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GERONIMO floor foul up

Posted: Mon Sep 11, 2017 10:09 am
by bobinpowayca
Howdy, well things were going great until I screwed up this morning :(
I'm currently building the floor of the cockpit. I've done the floor between frame #5 and the stem, between frames #4 and #5, and between the transom and frame #1. It's 3/8 ply screwed and glued with 2 pound foam underneath. Right now I'm doing the floor on the port side between frames #1 and #4. Here I'm using 4 pound foam - the floor is only 3/8 ply and with the foam it's solid as a rock. What I've been doing is the "pour in place"; I put a hole in the deepest part of the cavity to pour the foam into, and another hole in the shallowest part for the foam to escape thus filling the void.
So there were three cavities on the port side, as the picture shows the first two came out perfect - the first pours were a little shy of filling the whole cavity and I added a little, but on the third pour (between frames 3 and 4) my first pour was a little too much.
Here's the problem - in the forward section, the plywood where it meets the hull is only glued to the hull inside - I didn't think I needed cleats. I didn't think with the exit hole there would be any pressure under the ply as the foam expanded. But what happened was that as it started expanding and coming out the other hole, I heard the sound of creaking and snapping wood - I guess the foam coming out the exit was setting up and caused the floor to rise and bust the glue joint between it and the hull side.
Well, the hull is okay - but now, if you can see in the picture, I have a big "bubble " in that part of the deck. I think I will leave it as is - I'm ordering back to back seats and I think the best solution will be to mark where the base will be mounted and cut level lines into the deck to mount it. It's just heartbreaking to see a big bulge in my nice deck but the seat should mostly hide it.
So a lesson learned on pouring foam - probably best to do small amount at a time.
I have a question - so now where I had a nice contoured joint between the floor and hull side, the ply has popped up, leaving a gap between the floor and the side about 1" deep by 1" wide. Do you think I can just fill that much volume with QuikFair? I know it may crack but like I said it won't be too noticeable.
Matt, did you decide on how hight to drill your holes in the frames for the steeering and motor controls? I'll be doing a removable center floor but I don't think it will be 3/8 ply. Bob

Re: GERONIMO floor foul up

Posted: Mon Sep 11, 2017 11:08 am
by Bill Edmundson
Bob

The power of this foam is surprising. They just used it to try to level my driveway. One psi is 144 pounds per sq. ft. Quarter inch steel plate weighs 10 pounds per sq. ft.

Bill

Re: GERONIMO floor foul up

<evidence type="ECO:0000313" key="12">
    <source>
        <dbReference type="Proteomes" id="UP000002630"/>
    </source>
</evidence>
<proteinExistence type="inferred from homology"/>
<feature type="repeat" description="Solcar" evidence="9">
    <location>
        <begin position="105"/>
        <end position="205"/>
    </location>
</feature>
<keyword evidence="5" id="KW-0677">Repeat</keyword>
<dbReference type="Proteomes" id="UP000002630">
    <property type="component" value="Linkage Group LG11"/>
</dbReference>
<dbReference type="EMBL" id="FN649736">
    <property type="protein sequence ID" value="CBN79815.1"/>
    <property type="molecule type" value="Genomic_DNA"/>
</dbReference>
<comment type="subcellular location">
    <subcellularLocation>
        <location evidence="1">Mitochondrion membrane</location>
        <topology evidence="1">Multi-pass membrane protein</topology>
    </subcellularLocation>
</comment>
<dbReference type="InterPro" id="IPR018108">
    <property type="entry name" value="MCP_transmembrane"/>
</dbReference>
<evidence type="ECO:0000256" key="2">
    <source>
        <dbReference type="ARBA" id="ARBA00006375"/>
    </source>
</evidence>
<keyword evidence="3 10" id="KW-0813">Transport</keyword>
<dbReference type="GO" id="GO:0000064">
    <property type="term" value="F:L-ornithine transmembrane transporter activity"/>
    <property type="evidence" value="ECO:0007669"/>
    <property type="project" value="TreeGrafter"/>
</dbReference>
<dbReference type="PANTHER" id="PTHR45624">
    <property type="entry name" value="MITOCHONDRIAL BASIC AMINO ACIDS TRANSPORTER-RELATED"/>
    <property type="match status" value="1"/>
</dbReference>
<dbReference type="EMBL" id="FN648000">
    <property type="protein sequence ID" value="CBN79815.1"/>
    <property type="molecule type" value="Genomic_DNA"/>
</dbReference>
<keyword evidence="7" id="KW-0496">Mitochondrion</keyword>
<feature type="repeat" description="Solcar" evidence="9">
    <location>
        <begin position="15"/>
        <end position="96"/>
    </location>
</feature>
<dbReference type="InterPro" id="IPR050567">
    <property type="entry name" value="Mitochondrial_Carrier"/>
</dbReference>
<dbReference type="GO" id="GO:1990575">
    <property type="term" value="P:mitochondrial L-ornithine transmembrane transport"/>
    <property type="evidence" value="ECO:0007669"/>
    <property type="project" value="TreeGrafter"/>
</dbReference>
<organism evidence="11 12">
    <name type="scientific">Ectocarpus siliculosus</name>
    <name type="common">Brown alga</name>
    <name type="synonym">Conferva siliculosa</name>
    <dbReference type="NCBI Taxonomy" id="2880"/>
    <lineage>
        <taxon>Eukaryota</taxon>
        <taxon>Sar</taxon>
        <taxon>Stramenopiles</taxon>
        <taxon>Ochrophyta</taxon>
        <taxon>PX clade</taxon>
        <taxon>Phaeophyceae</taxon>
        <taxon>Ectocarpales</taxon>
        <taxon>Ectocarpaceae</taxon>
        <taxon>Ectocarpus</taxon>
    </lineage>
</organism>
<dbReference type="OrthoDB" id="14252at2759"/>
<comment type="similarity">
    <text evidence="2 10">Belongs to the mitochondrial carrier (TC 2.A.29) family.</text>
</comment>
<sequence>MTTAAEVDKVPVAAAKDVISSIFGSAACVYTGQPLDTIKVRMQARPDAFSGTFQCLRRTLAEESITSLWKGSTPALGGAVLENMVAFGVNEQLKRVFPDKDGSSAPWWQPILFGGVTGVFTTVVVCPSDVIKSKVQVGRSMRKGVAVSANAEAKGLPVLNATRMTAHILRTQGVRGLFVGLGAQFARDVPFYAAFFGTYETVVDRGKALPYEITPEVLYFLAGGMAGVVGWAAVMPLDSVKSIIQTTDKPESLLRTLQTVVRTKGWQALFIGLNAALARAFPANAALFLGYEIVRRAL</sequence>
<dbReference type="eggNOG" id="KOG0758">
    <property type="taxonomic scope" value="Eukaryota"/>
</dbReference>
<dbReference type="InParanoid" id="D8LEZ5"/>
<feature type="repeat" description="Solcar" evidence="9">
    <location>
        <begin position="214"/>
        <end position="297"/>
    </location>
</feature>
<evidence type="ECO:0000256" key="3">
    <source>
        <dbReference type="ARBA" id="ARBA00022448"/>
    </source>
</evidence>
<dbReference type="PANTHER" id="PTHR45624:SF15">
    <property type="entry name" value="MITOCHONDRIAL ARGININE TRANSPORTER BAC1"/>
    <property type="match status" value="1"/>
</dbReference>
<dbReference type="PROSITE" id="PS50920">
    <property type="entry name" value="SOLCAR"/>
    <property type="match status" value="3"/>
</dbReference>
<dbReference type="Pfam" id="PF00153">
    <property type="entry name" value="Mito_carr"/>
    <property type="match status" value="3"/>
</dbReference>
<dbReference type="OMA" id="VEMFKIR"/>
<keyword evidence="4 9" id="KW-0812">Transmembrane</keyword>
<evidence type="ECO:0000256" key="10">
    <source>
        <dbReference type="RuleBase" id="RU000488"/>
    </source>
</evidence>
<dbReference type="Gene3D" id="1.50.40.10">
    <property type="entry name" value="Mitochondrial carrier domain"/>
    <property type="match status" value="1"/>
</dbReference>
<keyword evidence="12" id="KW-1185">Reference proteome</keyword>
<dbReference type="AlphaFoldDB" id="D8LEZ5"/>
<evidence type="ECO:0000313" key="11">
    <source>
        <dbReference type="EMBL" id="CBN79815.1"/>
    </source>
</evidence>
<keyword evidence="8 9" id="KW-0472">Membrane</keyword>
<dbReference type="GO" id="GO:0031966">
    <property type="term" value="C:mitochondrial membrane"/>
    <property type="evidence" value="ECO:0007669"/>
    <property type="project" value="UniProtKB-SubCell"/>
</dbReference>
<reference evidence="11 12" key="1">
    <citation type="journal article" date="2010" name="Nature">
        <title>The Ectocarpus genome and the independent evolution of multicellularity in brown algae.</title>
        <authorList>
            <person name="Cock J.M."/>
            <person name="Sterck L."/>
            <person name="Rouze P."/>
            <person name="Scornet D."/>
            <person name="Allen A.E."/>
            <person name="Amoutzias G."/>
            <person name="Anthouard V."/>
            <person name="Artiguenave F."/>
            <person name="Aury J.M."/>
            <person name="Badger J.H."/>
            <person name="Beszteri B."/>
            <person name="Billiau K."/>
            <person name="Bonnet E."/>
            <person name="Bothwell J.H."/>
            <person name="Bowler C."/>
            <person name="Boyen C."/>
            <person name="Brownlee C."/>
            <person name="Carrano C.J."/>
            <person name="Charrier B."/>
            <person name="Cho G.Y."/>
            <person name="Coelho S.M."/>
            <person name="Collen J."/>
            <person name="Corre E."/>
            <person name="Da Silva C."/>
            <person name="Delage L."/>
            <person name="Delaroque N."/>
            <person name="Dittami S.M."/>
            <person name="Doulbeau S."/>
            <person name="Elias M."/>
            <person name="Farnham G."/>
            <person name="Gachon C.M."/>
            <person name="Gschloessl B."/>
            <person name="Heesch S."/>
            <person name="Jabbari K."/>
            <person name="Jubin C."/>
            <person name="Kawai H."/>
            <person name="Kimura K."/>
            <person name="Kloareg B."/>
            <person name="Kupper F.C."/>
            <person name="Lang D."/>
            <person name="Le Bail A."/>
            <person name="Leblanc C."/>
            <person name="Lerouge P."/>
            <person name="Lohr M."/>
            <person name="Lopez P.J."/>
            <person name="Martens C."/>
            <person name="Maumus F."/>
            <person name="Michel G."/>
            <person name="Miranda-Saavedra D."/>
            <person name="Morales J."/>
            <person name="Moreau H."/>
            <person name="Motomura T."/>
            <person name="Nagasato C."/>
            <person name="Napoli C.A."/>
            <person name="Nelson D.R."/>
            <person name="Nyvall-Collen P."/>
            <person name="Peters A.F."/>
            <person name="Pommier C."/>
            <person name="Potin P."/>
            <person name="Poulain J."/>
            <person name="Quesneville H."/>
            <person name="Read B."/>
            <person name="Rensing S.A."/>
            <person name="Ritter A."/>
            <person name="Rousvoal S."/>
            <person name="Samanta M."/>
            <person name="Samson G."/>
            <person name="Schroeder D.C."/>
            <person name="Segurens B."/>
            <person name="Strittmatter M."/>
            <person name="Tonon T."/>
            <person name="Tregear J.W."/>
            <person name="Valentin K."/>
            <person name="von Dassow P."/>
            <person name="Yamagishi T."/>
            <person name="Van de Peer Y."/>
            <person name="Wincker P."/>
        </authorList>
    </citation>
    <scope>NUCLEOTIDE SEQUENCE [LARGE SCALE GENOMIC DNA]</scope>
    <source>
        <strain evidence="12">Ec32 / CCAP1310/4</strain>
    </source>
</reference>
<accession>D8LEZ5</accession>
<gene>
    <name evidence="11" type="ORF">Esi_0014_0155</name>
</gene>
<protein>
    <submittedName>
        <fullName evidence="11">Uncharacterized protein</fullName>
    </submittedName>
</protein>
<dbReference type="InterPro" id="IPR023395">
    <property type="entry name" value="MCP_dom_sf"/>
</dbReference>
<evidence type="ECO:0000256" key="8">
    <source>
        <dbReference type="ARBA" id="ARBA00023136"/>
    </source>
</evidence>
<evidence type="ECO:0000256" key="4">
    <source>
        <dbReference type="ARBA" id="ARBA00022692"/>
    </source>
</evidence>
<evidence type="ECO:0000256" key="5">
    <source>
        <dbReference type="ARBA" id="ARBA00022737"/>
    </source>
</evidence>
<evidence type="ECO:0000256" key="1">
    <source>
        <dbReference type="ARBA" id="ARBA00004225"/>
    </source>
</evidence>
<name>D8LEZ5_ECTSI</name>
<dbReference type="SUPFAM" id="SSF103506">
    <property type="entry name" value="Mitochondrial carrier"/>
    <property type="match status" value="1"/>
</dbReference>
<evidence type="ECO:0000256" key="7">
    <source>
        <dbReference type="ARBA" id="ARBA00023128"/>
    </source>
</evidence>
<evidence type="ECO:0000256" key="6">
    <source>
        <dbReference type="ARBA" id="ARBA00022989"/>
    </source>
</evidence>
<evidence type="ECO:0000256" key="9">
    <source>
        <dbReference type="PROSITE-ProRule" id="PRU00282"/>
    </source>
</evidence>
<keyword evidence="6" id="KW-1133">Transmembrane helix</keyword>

Posted: Mon Sep 11, 2017 11:43 am
by ToddM
Bill Edmundson wrote:Bob

The power of this foam is surprising. They just used it to try to level my driveway. One psi is 144 pounds per sq. ft. Quarter inch steel plate weighs 10 pounds per sq. ft.

Bill


When the approach to a bridge has sunken too much, we, (Caltrans), drill holes in the material underneath and inject expanding foam to lift the highway.

Re: GERONIMO floor foul up

Posted: Mon Sep 11, 2017 2:03 pm
by bobinpowayca
Well, I guess I'm lucky it didn't crack the hull! I had glue only on that joint, and I didn't even sand off all the paint where it met the hull because I thoutht there'd be no pressure on the ply with the exit hole. Plus the foam got hot. I think the 4lb foam exerts a lot more pressure than the 2lb foam when it expands, altho it only expands about half as much. It's definitely way harder when it cures. bob

Re: GERONIMO floor foul up

Posted: Mon Sep 11, 2017 3:42 pm
by PeterG
Hmm... I know for me with my boat that would bother me to no end... Knowing that was there, and seeing it every time even though no one else does... My fix would be to remove that top ply panel, carve the foam to the right level and glue the panel back in... You have done so much great work building your boat, why live with this? Leaving it may cause a lot more aggravation later compared to fixing it now. Just my $0.02 worth. This really is great work you've done so far!

Re: GERONIMO floor foul up

Posted: Mon Sep 11, 2017 4:00 pm
by Bill Edmundson
Bob

Removing that panel is no small thing. That baby is really glued down now. That is why I rarely use the expanding foam.

Bill

Re: GERONIMO floor foul up

Posted: Mon Sep 11, 2017 7:39 pm
by bobinpowayca
PeterG, yep, you're right, it bothers me. It would take a long time and be really messy to fix properly. But I'm kind of at the point now after five years of building a 16' boat that I want to get it done. We're over 70 now and I've been telling my wife that someday, we'll take lots of trips with the boat and stay in nice lodges as soon as I finish the boat. :) We haven't had a vacation in a long time.
Hopefully when I get the seat, I'll be able to cut down into the buckled section of the plank and level out the foam to accept the seat base. This 4lb stuff is really hard when it cures, I think it'll make a sturdy base for the seat. Then I'll keep a spare life vest tucked between the seat and the hull side to cover the big ugly bulge. That's kind of how I installed the hatch on the foredeck - the hatch frame was flat, the deck arched.